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January 1917 the school was moved to Memphis, Tennessee, for the winter months.  From then until mid-1918 Johnson served as a [[strikethrough]] Signal Corps [[/strikethrough]] flight instructor at Memphis, Rantoul, Selfridge, Ellington and Carstner Fields in turn.

During the second half of 1918 Johnson was [[strikethrough]] moved up [[/strikethrough]] advanced to Experimental Test Pilot at the newly established McCook Field, Dayton, Ohio, where he remained until the end of 1918.  During December of that year Johnson first obtained F.A.I. License No. 3276, then Aero Club of America Expert License No. 215.

In 1919 Johnson joined the Air Mail Service and [[strikethrough]] in 1919 [[/strikethrough]] flew the New York-to-Cleveland route.  Toward the end of the year he founded the Johnson Aeroplane and Supply Company at Dayton, Ohio, to deal in government-surplus planes, engines and aviation equipment, rebuild and repair work, conduct a flying school, carry passengers and do commercial flying.  He established his own flying field and buildings, [[strikethrough]] and remained in this business venture there until 1938.[[/strikethrough]]

In April, 1921 another ex-Curtiss pilot and former flying associate, James M. Johnson, [[strikethrough]] had [[/strikethrough]] joined the firm.  The two men were not related, but together they proceeded to build up a very substantial business.  In 1922 they founded the Johnson Flying Service to manage and control the flying end of the business.  Week end and holiday passenger-carrying specials were initiated which grew to the extent that another ex-Curtiss pilot, Walter Lees, was added to the staff.  Their business growth soon enabled them to also employ the well known aeronautical engineer, Ivan Driggs, who proceeded to design and supervise the construction of some new Johnson aircraft.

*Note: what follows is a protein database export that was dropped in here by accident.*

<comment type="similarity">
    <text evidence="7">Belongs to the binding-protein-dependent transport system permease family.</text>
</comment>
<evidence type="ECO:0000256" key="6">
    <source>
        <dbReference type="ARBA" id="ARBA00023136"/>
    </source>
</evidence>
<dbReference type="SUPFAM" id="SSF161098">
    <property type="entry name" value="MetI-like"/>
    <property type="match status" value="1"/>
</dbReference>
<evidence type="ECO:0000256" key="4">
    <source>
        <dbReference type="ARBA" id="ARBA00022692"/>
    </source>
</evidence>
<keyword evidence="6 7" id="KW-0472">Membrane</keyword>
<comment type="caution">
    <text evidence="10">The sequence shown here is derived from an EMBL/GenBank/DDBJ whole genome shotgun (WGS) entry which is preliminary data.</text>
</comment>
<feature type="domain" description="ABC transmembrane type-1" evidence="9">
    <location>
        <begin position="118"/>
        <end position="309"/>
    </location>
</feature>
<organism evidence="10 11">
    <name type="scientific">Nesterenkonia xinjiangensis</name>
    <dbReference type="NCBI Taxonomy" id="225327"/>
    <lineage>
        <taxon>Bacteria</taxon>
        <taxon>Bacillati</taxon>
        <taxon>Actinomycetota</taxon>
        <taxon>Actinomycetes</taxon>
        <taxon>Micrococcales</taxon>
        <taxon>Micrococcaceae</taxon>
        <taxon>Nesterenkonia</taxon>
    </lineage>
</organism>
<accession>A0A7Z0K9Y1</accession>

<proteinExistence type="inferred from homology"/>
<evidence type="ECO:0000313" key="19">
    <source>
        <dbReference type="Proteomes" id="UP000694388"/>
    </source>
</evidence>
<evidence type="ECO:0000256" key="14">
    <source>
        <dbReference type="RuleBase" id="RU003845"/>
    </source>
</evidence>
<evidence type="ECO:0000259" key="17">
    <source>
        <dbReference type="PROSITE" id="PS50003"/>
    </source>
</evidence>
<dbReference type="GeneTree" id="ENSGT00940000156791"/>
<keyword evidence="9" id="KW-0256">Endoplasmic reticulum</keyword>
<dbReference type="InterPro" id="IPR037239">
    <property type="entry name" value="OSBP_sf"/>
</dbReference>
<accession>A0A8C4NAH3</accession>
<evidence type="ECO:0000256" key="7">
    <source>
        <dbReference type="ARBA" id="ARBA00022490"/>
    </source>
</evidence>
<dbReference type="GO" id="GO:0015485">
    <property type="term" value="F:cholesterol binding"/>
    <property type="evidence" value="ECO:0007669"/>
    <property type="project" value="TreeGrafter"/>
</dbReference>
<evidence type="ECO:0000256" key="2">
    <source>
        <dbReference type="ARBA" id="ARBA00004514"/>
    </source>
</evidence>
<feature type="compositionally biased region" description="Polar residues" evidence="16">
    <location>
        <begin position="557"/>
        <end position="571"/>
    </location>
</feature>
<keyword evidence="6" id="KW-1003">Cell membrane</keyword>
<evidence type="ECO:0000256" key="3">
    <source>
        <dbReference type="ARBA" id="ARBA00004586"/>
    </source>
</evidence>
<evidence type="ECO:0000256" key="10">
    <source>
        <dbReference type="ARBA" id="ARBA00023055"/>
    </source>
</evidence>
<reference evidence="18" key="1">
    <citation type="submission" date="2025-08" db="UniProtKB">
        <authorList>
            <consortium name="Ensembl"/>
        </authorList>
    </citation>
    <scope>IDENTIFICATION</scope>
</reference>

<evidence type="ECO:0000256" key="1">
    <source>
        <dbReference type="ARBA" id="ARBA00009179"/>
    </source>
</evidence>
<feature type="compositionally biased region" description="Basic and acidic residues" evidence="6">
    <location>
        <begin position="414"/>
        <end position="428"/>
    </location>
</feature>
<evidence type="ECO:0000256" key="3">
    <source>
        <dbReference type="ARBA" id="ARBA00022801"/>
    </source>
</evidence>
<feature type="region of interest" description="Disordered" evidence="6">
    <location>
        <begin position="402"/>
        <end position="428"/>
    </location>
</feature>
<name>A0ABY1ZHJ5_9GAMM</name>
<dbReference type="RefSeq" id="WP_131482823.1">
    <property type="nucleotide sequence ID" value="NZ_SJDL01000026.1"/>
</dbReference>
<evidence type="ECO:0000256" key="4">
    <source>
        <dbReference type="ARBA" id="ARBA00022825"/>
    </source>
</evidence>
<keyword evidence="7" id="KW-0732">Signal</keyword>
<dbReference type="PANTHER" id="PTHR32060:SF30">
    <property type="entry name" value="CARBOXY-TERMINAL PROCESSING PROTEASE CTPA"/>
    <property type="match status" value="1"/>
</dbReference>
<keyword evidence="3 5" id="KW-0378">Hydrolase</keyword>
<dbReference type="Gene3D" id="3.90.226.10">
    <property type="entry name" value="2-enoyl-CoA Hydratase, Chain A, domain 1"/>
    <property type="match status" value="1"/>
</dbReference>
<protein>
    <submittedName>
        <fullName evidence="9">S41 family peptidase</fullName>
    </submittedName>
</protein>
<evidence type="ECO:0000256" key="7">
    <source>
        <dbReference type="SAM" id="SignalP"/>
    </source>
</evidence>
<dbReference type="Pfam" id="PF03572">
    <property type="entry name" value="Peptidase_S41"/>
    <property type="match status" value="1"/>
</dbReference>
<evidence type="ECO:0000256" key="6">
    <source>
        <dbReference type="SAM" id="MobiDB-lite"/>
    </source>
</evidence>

The first of these was the [[strikethrough]] Model [[/strikethrough]] Type D-J-1 Johnson-Driggs light plane [[strikethrough]] for [[/strikethrough]] designed to compete in the 1924 National Air Races held in Dayton, Ohio, in October, 1924.  This [[strikethrough]] competitive [[/strikethrough]] event, sponsored by the Dayton Daily News, was the first contest for light planes in the United States.  Engine piston displacement was limited to 80 cu. in. and the race was for 25 miles from a standing start.  Called the "Bumble Bee" the Johnson-Driggs D-J-1 was a high-wing full-cantilever monoplane of 27 foot span, using a 4 cylinder Henderson motorcycle engine, the total weight of the plane being 325 pounds.  This
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